China also has traditions of protest and is developing new ones all the time. One example of this comes from Ching Kwan Lee's Against the Law: Labor Protests in China's Rustbelt and Sunbelt. Lots of people who used to have Iron Rice Bowl jobs in state industries are owed pensions and are not getting them. How do these pensioners protest? By standing in traffic.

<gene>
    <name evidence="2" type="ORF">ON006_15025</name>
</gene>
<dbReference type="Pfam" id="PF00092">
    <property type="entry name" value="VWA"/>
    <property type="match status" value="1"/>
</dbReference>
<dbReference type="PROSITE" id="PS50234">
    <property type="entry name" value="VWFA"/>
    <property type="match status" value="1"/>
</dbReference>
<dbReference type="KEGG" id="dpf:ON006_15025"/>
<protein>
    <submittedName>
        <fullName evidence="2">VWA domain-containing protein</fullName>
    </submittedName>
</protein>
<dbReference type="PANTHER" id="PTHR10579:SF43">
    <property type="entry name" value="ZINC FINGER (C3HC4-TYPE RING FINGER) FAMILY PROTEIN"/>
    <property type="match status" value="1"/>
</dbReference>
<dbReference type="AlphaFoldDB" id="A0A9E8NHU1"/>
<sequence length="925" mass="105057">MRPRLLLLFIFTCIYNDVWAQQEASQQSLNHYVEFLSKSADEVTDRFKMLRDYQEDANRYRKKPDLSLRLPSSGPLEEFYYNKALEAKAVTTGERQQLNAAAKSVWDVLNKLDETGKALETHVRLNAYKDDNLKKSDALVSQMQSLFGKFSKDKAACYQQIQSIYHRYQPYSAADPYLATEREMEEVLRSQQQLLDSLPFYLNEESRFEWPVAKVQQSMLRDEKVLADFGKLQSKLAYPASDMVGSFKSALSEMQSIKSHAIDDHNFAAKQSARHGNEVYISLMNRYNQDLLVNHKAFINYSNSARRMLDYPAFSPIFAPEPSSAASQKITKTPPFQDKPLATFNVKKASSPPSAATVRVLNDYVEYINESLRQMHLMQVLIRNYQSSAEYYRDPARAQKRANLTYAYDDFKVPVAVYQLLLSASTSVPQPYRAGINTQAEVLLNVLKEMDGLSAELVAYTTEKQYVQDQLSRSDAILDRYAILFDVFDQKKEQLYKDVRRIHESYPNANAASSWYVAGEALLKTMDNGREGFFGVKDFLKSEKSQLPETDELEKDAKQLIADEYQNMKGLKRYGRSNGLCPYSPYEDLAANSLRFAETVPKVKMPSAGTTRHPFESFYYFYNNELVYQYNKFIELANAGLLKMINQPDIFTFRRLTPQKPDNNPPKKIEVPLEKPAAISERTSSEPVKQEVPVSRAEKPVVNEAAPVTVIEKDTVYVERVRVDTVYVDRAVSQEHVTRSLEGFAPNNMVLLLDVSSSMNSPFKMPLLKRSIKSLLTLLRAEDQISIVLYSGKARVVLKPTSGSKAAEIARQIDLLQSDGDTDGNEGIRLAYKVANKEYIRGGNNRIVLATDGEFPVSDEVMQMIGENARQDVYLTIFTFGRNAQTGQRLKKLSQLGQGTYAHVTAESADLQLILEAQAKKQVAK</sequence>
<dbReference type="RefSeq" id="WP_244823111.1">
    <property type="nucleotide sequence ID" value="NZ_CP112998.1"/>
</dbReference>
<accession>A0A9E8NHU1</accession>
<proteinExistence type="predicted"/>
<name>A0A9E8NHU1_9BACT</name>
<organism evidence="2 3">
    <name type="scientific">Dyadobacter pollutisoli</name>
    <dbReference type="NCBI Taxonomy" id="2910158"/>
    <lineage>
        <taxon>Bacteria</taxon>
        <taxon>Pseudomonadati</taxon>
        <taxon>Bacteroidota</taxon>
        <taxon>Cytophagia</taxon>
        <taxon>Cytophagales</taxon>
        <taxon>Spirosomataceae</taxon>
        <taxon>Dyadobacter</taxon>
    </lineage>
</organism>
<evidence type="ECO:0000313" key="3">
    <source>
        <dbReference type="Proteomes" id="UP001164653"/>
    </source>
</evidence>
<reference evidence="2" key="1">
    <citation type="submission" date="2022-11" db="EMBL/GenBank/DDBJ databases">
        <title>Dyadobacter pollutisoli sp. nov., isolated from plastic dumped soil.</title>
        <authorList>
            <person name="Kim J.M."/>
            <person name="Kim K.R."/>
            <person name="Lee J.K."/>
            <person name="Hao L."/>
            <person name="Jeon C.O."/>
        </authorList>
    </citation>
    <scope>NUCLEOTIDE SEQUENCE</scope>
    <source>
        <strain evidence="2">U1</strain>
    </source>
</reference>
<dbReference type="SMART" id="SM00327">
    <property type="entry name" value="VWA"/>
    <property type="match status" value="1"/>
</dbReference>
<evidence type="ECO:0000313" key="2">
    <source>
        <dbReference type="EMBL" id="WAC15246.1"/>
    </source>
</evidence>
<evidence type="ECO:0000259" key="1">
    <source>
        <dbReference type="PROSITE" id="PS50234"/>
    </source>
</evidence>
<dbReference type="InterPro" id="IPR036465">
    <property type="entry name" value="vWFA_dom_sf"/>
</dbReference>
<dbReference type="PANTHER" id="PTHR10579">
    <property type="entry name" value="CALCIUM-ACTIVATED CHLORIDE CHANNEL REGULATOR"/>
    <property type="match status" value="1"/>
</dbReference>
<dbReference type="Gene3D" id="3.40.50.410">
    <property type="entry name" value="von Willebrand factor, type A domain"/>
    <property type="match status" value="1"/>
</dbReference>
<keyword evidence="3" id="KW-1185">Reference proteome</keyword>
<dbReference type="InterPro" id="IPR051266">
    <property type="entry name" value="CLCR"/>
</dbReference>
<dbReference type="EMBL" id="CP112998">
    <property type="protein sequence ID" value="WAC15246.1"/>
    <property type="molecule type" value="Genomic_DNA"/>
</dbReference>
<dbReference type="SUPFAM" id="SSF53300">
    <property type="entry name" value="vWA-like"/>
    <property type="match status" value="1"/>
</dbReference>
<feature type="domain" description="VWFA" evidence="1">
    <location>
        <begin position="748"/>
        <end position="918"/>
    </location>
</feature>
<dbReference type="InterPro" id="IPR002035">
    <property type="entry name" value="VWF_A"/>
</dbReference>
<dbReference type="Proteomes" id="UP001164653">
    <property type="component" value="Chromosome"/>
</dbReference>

Every time the central government announces publicly that pensions must be paid in full, we are very upset. All of us have television at home and we always watch it. Who would not know about these announcements? Every day, elderly people gather in the elderly activity room in our neighborhood, smoking and playing chess, poker, or mahjong. Someone comments on our unpaid pensions and makes a spur-of-the-moment suggestion to block the road. When we get angry, we just go instantly, or say tomorrow morning at 8 or at 9. Once we arrive at the destination, we don't utter a word. We have no banner or slogan, just stand there. We just want to create public opinion, pressuring leaders of the Machinery and Electrical Works Bureau to talk to the enterprise director. There would usually be several hundred retirees. It's not a large number it you consider that we have 1,500 retirees in the entire work unit. Traffic police would arrive several minutes after we begin blocking. They would not intervene, just ask politely which enterprise we are from. They say they are just doing their job, and urge us to try our best to move toward the sidewalk. Police would come too, and they would , even urge the traffic police not to push us too hard. They are afraid that elderly people will get hurt, and then the whole incident will become incendiary. Passersby who are on bikes are very sympathetic and are just curious to know which enterprise we are from. But people in buses or automobiles would swear at us, saying, "Those who should die live uselessly." . . . Very soon, local government officials would come and we would tell them that we are owed our pensions and have no money to see the doctor. They usually are very patient. Once they promise to investigate or to get us paid the following week, we would just disband and go home. The more workers present, the higher the level of officials who would come down to talk to us.Why this form of protest? Well, a dance marathon is sort of out of the question for these people.